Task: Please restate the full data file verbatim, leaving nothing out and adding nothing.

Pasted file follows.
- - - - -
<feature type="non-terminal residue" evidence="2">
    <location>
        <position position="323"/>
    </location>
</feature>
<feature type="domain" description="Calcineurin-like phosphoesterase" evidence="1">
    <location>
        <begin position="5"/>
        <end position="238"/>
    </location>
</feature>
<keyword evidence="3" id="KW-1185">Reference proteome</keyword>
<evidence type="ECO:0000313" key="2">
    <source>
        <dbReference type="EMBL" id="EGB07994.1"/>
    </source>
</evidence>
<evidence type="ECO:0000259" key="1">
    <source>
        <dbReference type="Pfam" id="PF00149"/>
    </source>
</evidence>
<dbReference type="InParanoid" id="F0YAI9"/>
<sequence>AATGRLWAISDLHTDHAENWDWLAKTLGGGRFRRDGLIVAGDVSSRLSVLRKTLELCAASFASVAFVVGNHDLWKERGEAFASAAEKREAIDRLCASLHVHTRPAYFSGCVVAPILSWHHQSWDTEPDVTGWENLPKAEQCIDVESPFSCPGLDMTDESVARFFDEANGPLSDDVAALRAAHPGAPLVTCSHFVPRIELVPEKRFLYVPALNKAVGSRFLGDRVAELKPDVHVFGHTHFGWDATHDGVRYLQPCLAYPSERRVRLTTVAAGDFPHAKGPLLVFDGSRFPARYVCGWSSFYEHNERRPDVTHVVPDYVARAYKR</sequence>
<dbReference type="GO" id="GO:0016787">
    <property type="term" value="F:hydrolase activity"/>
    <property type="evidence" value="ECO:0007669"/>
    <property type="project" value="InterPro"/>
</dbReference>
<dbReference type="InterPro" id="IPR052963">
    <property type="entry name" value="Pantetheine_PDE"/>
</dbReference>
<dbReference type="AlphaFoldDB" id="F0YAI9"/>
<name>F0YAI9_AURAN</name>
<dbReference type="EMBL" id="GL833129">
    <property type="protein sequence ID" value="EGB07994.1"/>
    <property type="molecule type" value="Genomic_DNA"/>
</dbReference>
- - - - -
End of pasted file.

<feature type="non-terminal residue" evidence="2">
    <location>
        <position position="323"/>
    </location>
</feature>
<feature type="domain" description="Calcineurin-like phosphoesterase" evidence="1">
    <location>
        <begin position="5"/>
        <end position="238"/>
    </location>
</feature>
<keyword evidence="3" id="KW-1185">Reference proteome</keyword>
<evidence type="ECO:0000313" key="2">
    <source>
        <dbReference type="EMBL" id="EGB07994.1"/>
    </source>
</evidence>
<evidence type="ECO:0000259" key="1">
    <source>
        <dbReference type="Pfam" id="PF00149"/>
    </source>
</evidence>
<dbReference type="InParanoid" id="F0YAI9"/>
<sequence>AATGRLWAISDLHTDHAENWDWLAKTLGGGRFRRDGLIVAGDVSSRLSVLRKTLELCAASFASVAFVVGNHDLWKERGEAFASAAEKREAIDRLCASLHVHTRPAYFSGCVVAPILSWHHQSWDTEPDVTGWENLPKAEQCIDVESPFSCPGLDMTDESVARFFDEANGPLSDDVAALRAAHPGAPLVTCSHFVPRIELVPEKRFLYVPALNKAVGSRFLGDRVAELKPDVHVFGHTHFGWDATHDGVRYLQPCLAYPSERRVRLTTVAAGDFPHAKGPLLVFDGSRFPARYVCGWSSFYEHNERRPDVTHVVPDYVARAYKR</sequence>
<dbReference type="GO" id="GO:0016787">
    <property type="term" value="F:hydrolase activity"/>
    <property type="evidence" value="ECO:0007669"/>
    <property type="project" value="InterPro"/>
</dbReference>
<dbReference type="InterPro" id="IPR052963">
    <property type="entry name" value="Pantetheine_PDE"/>
</dbReference>
<dbReference type="AlphaFoldDB" id="F0YAI9"/>
<name>F0YAI9_AURAN</name>
<dbReference type="EMBL" id="GL833129">
    <property type="protein sequence ID" value="EGB07994.1"/>
    <property type="molecule type" value="Genomic_DNA"/>
</dbReference>